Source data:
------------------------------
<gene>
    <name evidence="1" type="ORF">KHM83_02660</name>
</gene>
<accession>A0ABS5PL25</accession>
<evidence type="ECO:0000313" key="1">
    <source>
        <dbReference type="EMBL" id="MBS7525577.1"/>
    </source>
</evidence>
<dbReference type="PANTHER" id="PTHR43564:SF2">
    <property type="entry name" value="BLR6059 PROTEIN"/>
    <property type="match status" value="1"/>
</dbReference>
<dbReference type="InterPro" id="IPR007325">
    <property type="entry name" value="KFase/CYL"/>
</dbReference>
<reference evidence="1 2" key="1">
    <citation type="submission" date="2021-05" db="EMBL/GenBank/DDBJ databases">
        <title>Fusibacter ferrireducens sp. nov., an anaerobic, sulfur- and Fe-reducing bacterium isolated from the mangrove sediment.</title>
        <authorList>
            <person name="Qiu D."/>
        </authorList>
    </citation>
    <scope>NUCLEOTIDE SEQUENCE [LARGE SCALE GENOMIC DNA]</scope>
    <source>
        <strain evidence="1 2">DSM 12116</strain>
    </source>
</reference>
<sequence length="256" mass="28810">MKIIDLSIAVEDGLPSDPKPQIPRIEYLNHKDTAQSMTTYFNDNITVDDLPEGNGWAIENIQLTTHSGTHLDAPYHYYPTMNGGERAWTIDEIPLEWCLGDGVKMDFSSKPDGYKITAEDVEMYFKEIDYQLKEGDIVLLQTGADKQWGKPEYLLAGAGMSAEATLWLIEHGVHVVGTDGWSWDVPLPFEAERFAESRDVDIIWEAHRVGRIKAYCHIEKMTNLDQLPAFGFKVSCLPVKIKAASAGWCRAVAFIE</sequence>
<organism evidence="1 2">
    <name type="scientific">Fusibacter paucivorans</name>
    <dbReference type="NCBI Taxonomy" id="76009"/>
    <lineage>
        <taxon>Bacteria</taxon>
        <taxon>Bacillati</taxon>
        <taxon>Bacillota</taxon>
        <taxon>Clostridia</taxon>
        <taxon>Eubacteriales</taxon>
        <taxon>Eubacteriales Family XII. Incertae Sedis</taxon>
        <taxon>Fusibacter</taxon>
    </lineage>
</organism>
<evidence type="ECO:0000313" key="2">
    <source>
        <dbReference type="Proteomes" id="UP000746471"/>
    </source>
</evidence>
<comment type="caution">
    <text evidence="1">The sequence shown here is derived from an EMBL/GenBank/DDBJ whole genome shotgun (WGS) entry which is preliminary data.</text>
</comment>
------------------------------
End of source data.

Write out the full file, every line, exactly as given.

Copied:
<gene>
    <name evidence="1" type="ORF">KHM83_02660</name>
</gene>
<accession>A0ABS5PL25</accession>
<evidence type="ECO:0000313" key="1">
    <source>
        <dbReference type="EMBL" id="MBS7525577.1"/>
    </source>
</evidence>
<dbReference type="PANTHER" id="PTHR43564:SF2">
    <property type="entry name" value="BLR6059 PROTEIN"/>
    <property type="match status" value="1"/>
</dbReference>
<dbReference type="InterPro" id="IPR007325">
    <property type="entry name" value="KFase/CYL"/>
</dbReference>
<reference evidence="1 2" key="1">
    <citation type="submission" date="2021-05" db="EMBL/GenBank/DDBJ databases">
        <title>Fusibacter ferrireducens sp. nov., an anaerobic, sulfur- and Fe-reducing bacterium isolated from the mangrove sediment.</title>
        <authorList>
            <person name="Qiu D."/>
        </authorList>
    </citation>
    <scope>NUCLEOTIDE SEQUENCE [LARGE SCALE GENOMIC DNA]</scope>
    <source>
        <strain evidence="1 2">DSM 12116</strain>
    </source>
</reference>
<sequence length="256" mass="28810">MKIIDLSIAVEDGLPSDPKPQIPRIEYLNHKDTAQSMTTYFNDNITVDDLPEGNGWAIENIQLTTHSGTHLDAPYHYYPTMNGGERAWTIDEIPLEWCLGDGVKMDFSSKPDGYKITAEDVEMYFKEIDYQLKEGDIVLLQTGADKQWGKPEYLLAGAGMSAEATLWLIEHGVHVVGTDGWSWDVPLPFEAERFAESRDVDIIWEAHRVGRIKAYCHIEKMTNLDQLPAFGFKVSCLPVKIKAASAGWCRAVAFIE</sequence>
<organism evidence="1 2">
    <name type="scientific">Fusibacter paucivorans</name>
    <dbReference type="NCBI Taxonomy" id="76009"/>
    <lineage>
        <taxon>Bacteria</taxon>
        <taxon>Bacillati</taxon>
        <taxon>Bacillota</taxon>
        <taxon>Clostridia</taxon>
        <taxon>Eubacteriales</taxon>
        <taxon>Eubacteriales Family XII. Incertae Sedis</taxon>
        <taxon>Fusibacter</taxon>
    </lineage>
</organism>
<evidence type="ECO:0000313" key="2">
    <source>
        <dbReference type="Proteomes" id="UP000746471"/>
    </source>
</evidence>
<comment type="caution">
    <text evidence="1">The sequence shown here is derived from an EMBL/GenBank/DDBJ whole genome shotgun (WGS) entry which is preliminary data.</text>
</comment>